Workshop F

Dilemmas and Decisions: Ethical Forensic Report Writing

Half Day

3.5 CE hours


1 PM – 4:30 PM


Kimberly S. Harrison, Ph.D., ABPP

Marla L. Domino, Ph.D., ABPP


This workshop will address a variety of ethical topics encountered when writing forensic reports. Although there are numerous books, articles, and workshops guiding the mechanics of forensic reporting, to these presenters’ knowledge, there are no educational offerings that specifically address common ethical dilemmas forensic psychologists face when writing their reports, such as:

  • What information to include (or not) about an examinee’s gender, sexual orientation, race, ethnicity, or appearance?

  • When is it okay to offer a “no opinion” report, a conclusion without interviewing the examinee, “contingent” (if/then) opinions, or ultimate opinions?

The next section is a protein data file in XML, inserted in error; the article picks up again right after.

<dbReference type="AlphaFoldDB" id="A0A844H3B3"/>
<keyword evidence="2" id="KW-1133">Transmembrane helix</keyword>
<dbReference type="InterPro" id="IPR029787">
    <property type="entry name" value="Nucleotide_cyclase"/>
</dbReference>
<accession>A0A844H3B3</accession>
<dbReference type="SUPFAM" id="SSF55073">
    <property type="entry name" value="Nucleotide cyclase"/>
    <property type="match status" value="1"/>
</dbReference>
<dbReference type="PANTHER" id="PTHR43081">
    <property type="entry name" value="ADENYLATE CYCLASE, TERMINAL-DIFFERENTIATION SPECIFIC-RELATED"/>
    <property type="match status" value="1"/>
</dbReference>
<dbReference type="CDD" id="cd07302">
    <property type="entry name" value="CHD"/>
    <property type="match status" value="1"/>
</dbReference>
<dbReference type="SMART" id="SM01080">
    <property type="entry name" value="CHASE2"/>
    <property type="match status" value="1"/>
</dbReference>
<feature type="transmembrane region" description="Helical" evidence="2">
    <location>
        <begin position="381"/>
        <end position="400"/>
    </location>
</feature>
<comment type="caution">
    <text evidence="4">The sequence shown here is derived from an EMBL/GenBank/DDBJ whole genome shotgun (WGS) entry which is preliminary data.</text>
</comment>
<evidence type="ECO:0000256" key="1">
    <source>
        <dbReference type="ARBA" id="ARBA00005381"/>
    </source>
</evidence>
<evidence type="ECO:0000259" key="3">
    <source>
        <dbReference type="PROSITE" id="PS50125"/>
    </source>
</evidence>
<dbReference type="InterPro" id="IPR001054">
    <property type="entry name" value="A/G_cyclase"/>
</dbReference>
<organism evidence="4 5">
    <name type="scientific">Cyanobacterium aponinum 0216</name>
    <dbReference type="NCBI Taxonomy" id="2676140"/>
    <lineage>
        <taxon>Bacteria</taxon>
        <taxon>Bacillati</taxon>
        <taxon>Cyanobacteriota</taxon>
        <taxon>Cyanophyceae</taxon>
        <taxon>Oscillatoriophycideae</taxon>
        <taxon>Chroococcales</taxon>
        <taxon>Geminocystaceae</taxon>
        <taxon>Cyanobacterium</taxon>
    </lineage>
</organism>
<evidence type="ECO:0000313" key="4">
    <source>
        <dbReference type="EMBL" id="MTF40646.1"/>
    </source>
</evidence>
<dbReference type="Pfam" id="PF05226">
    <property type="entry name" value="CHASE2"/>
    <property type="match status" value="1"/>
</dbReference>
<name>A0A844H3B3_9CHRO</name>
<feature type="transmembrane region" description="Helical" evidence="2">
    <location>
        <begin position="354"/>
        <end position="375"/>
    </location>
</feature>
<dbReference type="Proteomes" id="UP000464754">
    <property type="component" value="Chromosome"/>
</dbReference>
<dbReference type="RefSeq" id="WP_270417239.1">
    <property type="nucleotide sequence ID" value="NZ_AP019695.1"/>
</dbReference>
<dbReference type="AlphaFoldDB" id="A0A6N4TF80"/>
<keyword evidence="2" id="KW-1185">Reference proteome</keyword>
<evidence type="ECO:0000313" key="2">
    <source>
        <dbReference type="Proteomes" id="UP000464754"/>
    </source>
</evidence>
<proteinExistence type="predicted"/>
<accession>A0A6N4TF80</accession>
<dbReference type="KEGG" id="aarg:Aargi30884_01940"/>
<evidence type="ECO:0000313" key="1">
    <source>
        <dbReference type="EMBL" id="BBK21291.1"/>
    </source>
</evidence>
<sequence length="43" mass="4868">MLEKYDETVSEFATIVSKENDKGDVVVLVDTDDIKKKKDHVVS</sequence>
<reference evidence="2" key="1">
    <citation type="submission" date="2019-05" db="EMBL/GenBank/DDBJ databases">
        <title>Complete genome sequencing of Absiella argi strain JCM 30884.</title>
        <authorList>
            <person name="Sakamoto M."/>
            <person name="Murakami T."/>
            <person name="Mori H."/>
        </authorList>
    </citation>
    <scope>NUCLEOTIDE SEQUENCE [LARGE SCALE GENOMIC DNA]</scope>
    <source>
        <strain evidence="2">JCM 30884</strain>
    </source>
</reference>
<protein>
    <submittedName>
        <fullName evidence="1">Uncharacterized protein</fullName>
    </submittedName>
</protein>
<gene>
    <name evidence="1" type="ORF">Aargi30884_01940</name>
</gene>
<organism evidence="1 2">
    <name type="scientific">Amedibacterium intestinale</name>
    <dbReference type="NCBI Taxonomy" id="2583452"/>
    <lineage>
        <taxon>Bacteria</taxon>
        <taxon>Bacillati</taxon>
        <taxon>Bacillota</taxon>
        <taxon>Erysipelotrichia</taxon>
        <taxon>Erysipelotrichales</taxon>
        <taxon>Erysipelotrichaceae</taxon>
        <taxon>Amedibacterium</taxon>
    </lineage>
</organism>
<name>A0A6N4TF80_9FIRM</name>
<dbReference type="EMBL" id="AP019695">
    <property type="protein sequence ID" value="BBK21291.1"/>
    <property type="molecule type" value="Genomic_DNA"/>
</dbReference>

• How can you avoid confirmation bias and maintain impartiality in your reports? When should you label an examinee as “malingering,” if ever?

  • How should you incorporate previous evaluators’ poorly formulated or factually inaccurate reports?

  • How can you respond to requests to revise/amend/correct your reports?

Our presentation will also discuss how our Specialty Guidelines “map” onto forensic report writing, addressing elements of the Guidelines such as Responsibilities, Competence, diligence, Relationships, and Conflicts. De-identified case examples and reports will be used to facilitate discussion of the issues.

Learning objectives

Describe ways to avoid confirmation bias and maintain impartiality in forensic report writing.

Identify the probative and prejudicial value of types of information commonly included in reports and how to weigh such information.

Identify options for incorporating previous evaluators’ reports that may be poorly formulated or inaccurate.

Explain situations in which a “no opinion” or “contingent opinion” conclusion might be appropriate.

Discuss how to respond to requests to revise or correct your report.